For many years I have been a fan of Joseph Campbell and his writings. One of his most oft-quoted sayings goes:
“If you do follow your bliss you put yourself on a kind of track that has been there all the while, waiting for you, and the life that you ought to be living is the one you are living. Follow your bliss and don’t be afraid, and doors will open where you didn’t know they were going to be.”
I have often thought that this “following one’s bliss” required a clear vision, a sense of mission… in short, that I needed to know somehow what “my bliss” was before setting off; that there was some major, life-changing decision I had to make to set a whole train of events in motion that would eventually lead to my bliss. But, as the year have passed, I have become more jaded, cynical, pessimistic and reluctant to take on these kinds of sweeping, new-agey invitations to fulfil my potential and such.
What I am realising more and more is that there is no need of a grand vision – that I make this future real by the little decisions I take day to day. How I respond to people; which sort of jobs I choose to take on and which ones I let go of; how I reach out smiling and so on…
This week I had an incredibly varied week in the workshop:
Sunday night I was in London with my friend Mike to take down the plinths that I made for
Adam Aaronson Glass. I’ve known Mike for some 20yrs, his job is flexible enough that I can often call on him to help me with this sort of jobs: we work well together and have a good time in the process. And so there was me, Mike, Adam and Candice (a colleague of Adam’s – wow! – lovely woman and really good fun) taking down the stand with plenty of banter and good cheer.
On Monday at the workshop John popped in. He’s an ex-student (retired engineer-farmer) and he often visits when he’s passing past the workshop, for a chat and a cup of tea.
We talk about woodwork (he’s got a very nice little workshop and he’s been making lots of bits and pieces for his house over the years – very nice work!) and all sort of other things… in the meantime, I was working on making some little frames to display the glass work of Amanda Glanville, another colleague/friend.
Tuesday I was preparing the timber for a commission: a sideboard in English Oak and Black Walnut for a client. And Kate came in to talk about helping her with a few pieces of MDF to display her lampshades.
Wednesday Shahissta came in. We met at the Grand Design exhibition: she is studying for an interior design course and asked if I could help her develop the designs and the technical drawings for an assignment. And we spent a few hours working together.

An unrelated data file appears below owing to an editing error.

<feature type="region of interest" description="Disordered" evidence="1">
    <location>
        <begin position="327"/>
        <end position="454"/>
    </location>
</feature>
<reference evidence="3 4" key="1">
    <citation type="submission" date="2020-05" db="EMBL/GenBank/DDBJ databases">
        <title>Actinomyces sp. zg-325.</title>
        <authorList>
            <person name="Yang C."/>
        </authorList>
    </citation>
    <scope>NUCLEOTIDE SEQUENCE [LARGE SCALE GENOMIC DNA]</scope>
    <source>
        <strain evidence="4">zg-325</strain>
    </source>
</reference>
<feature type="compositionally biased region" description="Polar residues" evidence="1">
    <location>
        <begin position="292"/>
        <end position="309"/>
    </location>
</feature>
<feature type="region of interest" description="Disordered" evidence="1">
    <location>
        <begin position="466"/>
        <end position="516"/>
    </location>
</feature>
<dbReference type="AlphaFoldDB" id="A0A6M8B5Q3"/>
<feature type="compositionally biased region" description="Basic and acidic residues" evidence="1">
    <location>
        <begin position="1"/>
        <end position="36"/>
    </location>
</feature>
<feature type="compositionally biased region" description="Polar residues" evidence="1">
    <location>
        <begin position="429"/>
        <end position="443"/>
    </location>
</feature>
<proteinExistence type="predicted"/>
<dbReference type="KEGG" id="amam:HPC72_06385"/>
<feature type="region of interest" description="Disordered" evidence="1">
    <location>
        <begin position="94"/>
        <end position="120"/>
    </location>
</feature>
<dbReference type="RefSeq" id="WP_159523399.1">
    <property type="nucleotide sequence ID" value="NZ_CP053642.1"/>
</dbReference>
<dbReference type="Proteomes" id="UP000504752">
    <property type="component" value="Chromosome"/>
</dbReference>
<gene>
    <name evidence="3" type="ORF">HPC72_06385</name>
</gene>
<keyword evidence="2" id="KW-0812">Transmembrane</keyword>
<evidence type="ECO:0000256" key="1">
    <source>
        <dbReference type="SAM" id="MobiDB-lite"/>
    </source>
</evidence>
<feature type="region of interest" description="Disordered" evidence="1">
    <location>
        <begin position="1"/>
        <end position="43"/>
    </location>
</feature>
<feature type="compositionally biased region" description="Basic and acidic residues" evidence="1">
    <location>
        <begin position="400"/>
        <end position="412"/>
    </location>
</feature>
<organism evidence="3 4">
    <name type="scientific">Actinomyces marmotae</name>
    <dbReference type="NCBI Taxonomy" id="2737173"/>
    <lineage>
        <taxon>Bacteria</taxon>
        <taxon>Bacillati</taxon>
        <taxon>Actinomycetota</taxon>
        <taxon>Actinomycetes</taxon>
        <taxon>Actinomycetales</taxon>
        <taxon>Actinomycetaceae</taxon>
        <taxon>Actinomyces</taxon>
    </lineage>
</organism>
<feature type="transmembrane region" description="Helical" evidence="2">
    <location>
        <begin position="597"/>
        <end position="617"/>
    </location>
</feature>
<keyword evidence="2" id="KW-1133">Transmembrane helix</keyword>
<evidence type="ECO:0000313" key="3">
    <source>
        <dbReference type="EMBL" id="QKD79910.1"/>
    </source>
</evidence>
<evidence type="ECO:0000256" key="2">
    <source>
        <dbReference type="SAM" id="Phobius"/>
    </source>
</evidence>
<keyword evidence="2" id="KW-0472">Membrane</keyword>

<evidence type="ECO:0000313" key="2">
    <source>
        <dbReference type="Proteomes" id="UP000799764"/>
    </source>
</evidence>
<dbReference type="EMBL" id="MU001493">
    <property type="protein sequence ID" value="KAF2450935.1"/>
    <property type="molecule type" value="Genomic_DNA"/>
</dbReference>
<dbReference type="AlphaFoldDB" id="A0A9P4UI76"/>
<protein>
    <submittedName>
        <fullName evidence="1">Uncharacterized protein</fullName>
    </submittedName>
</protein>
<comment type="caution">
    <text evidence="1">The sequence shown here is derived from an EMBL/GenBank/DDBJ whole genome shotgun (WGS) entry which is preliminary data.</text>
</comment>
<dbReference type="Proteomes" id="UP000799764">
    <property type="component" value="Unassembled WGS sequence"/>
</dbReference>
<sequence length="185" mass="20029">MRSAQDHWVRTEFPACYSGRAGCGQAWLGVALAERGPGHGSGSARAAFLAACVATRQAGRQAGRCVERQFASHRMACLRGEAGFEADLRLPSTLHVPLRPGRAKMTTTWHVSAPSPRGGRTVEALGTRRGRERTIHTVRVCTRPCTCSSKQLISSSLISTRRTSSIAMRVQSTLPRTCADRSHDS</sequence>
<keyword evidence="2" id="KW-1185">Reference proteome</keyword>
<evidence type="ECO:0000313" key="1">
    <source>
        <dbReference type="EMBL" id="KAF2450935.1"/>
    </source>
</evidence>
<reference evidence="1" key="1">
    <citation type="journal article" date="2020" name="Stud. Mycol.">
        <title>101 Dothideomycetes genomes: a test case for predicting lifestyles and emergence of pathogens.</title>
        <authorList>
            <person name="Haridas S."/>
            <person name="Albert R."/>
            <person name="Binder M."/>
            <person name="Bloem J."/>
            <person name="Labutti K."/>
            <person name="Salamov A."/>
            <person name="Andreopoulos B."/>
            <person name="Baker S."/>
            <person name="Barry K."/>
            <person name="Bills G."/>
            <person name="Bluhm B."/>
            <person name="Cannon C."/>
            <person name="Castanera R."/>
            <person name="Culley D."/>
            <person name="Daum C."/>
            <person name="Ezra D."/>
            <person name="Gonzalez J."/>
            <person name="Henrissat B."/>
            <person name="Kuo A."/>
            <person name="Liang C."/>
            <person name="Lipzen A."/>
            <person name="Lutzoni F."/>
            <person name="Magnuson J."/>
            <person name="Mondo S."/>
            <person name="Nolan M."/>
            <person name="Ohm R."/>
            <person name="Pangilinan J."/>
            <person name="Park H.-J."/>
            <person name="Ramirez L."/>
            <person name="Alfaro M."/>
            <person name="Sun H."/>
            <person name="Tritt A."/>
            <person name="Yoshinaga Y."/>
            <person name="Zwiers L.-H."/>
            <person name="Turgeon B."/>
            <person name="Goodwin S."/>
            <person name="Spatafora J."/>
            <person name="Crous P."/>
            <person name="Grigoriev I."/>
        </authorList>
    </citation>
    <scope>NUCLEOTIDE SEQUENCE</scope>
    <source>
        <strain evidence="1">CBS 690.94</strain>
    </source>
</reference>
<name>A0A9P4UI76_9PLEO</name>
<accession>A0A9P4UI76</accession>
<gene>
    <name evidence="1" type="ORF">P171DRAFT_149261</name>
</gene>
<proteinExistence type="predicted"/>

Thursday I invited Alex (another ex-student) to come and help me with a job: we needed to cut some 250 wedges for two friends (Tim and Leanne) who are working on a 3D artistic/architectural installation in Dubai on a very tight deadline. I’d already cut some 250 wedges for them the previous week, but they’d realised that they needed more and I didn’t have time to do it – I needed to get on with preparing the oak for the sideboard (remember?)… so Alex got a few hours worth of work out of it.
Friday Matt (a current student at the college, who has helped me on a few projects) asked if he could pop by and use some of our equipment to make a shelf for a neighbour… and I said yes. And Cindy popped in for coffee – she walks past the workshop with her daughter to and from school most days…
And throughout the week Philipp Stummer, who shares the workshop with me, was coming and going, working on his own projects: finishing a kitchen counter in oak and starting a coffee table in birch ply. And I was working on planing and glueing up the oak panels for the sideboard and finishing the little jobs for Amanda and Kate. And solving a making problems for a new commission; at 1am on Thursday I gave up the internet search and decided that I will need to have some hinges made to my specs otherwise the design of the wardrobe for Russell and Bea is not going to work… (so guess what, on Sunday I will be preparing working drawings for the hinges to get a quote from a local engineer)
As I was reflecting on how busy and varied my week had been, I realised that this is exactly the sort of vision I would have liked to have for my workshop, if I’d had a vision to start with… A place where we make good furniture but also a friendly, informal environment, where people can just pop in for a chat, or to discuss an idea… or to say “can you just cut this for me”…
…and I got complimented on my coffee twice this week. And that was only the cheap Lavazza… wait till I decide I can afford to offer them Illy coffee…
When are you coming to visit? Studio Sixteen, 16 Charles Street, Warwick CV34 5LE. Turn off Emscote Ro
ad in Warwick at the traffic lights with the Lord Nelson pub on the corner. That’s Charles Street: we’re about 200yrds on the left, just before the hump of the canal bridge. We work irregular hours but if the shutters are up, we are in and the coffee is on the go (decaf in the afternoon)